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tv   Newt Gingrich Trump and the American Future  CSPAN  July 18, 2020 6:50pm-7:46pm EDT

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statement. and said they won't get me. and so far it looks like he is right. >> if you are in the oval office today what would you say. >>
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>> it's great to have you with us here at the library. originally to be live and in person when the pandemic is behind us and you can travel we would still would love to have you out here at the reagan library again with your new book or the next one you
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write. thank you so much for joining us today. >> i am a huge fan of the reagan library and with those experiences for young people. so i can assure you as soon as i'm allowed to get back on the west coast i will be dropping in to see you. >> terrific. i have known you for years , you are an intellectual and historian, you are and imaginative guy. i wonder, mr. speaker if you could ever imagine a situation
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the united states finds itself in for today cracks. >> when i first started to write trump and the american futur future, it was at the peak of great economics lowest unemployment lowest latino unemployment everything was going well we are negotiating with the chinese and then boom. he start with the chinese virus now they gave it a different name. then the first time i have ever seen countries literally creating a depression and then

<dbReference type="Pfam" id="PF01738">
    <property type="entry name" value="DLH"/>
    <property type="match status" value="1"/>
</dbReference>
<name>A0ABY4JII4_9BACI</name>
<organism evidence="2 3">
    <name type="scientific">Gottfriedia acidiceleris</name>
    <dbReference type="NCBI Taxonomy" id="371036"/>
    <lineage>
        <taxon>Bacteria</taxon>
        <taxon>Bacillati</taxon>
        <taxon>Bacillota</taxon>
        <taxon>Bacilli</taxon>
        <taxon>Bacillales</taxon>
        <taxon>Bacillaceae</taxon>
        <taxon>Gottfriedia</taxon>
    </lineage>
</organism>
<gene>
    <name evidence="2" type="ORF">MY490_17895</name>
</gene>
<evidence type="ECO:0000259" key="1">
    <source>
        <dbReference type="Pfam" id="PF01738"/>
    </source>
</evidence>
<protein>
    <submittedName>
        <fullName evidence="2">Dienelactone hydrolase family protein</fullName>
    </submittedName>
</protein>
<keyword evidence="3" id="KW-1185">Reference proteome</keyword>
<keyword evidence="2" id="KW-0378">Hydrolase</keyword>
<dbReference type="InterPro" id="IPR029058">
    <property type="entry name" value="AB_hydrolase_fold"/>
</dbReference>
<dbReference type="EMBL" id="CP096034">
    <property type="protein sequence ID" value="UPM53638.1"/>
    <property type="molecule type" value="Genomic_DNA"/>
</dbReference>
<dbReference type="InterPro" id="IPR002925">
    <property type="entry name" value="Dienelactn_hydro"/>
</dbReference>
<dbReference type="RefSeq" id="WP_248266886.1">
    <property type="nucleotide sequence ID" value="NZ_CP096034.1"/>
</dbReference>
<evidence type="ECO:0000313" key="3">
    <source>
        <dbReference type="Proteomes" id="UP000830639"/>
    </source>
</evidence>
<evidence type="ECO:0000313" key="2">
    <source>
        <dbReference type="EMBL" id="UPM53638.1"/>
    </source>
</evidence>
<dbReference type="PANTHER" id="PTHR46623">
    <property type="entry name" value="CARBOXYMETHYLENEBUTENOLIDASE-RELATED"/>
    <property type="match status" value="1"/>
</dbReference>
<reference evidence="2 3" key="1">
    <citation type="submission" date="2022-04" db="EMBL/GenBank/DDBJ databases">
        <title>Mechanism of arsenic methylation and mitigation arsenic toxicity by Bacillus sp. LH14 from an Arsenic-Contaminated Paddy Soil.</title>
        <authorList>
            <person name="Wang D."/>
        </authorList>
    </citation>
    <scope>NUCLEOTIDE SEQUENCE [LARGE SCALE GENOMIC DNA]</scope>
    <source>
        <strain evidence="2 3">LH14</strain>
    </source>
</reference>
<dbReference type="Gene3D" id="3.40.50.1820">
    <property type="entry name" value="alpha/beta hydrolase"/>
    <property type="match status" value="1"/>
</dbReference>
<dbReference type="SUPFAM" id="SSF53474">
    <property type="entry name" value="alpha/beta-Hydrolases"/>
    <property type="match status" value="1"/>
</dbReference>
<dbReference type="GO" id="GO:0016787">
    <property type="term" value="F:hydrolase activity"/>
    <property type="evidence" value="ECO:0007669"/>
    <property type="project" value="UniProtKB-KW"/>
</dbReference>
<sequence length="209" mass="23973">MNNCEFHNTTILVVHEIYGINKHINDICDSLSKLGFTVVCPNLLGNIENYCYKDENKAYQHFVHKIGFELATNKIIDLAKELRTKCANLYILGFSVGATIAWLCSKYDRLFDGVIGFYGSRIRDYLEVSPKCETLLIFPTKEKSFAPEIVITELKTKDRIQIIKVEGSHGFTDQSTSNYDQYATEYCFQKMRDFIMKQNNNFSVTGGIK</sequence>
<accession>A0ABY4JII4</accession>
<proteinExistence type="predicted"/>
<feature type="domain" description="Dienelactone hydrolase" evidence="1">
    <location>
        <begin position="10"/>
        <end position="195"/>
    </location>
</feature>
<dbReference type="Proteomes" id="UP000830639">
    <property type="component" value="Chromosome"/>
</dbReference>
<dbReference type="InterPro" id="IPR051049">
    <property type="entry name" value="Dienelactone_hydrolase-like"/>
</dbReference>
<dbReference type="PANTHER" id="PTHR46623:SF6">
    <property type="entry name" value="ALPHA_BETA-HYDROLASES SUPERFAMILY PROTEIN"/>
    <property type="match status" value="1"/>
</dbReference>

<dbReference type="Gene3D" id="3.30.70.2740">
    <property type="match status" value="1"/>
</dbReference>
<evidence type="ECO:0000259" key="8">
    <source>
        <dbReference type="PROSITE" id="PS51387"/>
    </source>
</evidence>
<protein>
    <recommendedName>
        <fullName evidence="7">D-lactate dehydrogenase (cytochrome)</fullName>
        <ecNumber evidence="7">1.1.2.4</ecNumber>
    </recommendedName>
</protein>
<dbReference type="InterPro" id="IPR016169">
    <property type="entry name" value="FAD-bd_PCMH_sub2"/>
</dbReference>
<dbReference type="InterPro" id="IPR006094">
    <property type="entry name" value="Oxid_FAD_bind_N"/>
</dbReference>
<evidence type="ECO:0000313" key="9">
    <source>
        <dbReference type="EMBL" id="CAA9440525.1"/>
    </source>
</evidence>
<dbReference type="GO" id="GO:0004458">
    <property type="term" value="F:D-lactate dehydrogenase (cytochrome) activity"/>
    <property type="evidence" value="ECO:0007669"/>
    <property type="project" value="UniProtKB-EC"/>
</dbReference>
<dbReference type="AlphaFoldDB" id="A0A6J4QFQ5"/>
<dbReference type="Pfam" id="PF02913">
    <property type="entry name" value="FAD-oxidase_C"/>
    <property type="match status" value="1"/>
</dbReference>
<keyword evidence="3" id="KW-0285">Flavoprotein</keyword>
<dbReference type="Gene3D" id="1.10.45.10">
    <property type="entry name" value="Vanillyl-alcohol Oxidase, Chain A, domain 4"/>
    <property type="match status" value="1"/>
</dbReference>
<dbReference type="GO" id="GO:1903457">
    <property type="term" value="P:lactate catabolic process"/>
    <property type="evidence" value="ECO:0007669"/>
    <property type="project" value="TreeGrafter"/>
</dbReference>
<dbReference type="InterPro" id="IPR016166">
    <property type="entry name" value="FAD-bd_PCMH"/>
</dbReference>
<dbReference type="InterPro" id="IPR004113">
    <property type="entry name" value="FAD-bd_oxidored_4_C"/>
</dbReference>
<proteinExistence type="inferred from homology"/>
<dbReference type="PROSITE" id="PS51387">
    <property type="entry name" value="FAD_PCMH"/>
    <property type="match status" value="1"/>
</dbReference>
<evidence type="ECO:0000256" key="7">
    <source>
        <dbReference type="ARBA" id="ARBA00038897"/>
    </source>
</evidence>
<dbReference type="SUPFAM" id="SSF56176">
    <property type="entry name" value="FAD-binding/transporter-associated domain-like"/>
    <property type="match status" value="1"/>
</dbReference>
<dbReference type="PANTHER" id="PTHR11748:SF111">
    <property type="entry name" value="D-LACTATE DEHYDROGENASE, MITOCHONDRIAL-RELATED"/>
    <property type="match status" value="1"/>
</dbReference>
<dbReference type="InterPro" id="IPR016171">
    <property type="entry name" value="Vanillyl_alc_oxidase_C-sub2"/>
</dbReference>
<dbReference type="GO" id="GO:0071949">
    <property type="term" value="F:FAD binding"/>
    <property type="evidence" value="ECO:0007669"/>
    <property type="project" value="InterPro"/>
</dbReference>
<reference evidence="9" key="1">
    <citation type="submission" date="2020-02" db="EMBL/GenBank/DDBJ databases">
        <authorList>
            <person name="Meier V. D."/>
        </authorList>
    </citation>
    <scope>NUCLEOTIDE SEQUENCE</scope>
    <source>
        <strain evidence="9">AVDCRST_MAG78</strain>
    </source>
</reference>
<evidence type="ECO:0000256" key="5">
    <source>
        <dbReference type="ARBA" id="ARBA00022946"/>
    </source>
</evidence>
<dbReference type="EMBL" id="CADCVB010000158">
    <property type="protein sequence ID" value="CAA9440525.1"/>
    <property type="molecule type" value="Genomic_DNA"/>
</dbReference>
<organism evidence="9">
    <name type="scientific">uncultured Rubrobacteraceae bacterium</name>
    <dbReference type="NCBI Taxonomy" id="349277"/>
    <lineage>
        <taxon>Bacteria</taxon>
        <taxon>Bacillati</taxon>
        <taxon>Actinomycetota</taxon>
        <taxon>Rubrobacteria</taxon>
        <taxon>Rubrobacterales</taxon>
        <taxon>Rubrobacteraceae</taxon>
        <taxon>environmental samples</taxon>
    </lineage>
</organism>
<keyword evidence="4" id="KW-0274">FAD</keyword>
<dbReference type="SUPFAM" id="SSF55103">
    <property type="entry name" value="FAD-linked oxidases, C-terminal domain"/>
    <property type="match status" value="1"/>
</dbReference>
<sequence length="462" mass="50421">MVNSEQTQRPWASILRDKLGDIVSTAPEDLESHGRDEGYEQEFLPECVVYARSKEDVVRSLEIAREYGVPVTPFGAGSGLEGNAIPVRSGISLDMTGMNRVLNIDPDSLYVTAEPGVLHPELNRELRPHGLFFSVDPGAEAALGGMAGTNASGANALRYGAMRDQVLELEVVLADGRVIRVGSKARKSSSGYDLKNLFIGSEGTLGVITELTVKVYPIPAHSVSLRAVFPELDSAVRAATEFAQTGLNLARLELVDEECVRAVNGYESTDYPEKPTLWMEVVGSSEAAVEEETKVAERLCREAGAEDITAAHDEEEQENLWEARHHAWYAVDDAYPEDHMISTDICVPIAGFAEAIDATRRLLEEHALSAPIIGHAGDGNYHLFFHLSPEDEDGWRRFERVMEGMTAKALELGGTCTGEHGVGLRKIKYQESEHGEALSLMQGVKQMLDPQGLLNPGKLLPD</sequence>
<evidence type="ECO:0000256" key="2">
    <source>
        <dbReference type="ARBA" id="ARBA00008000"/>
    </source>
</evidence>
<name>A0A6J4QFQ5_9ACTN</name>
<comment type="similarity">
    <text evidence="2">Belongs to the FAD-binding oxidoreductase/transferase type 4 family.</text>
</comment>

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then people being totally fed up and then the tragic death of george floyd now all of a sudden the country seems to come apart at the seams. if you asked me if i could have imagined putting all that together the answer is no. people would say it wasn't believable and then all sorts of things. and turmoil resembles a late sixties and to be more totalitarian than it was. very similar kind of turmoil. >> i'm trying to think back
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what is the closest experience america has had in the last century and then people were comparing the economy to the 2008. and with the attack on pearl harbor and then to literally mobilize but that might be the closest experience. >> that's right. i have written things for publication saying this is the largest mobilization effort since world war ii. i wrote a piece over here in italy so i have seen this building six weeks before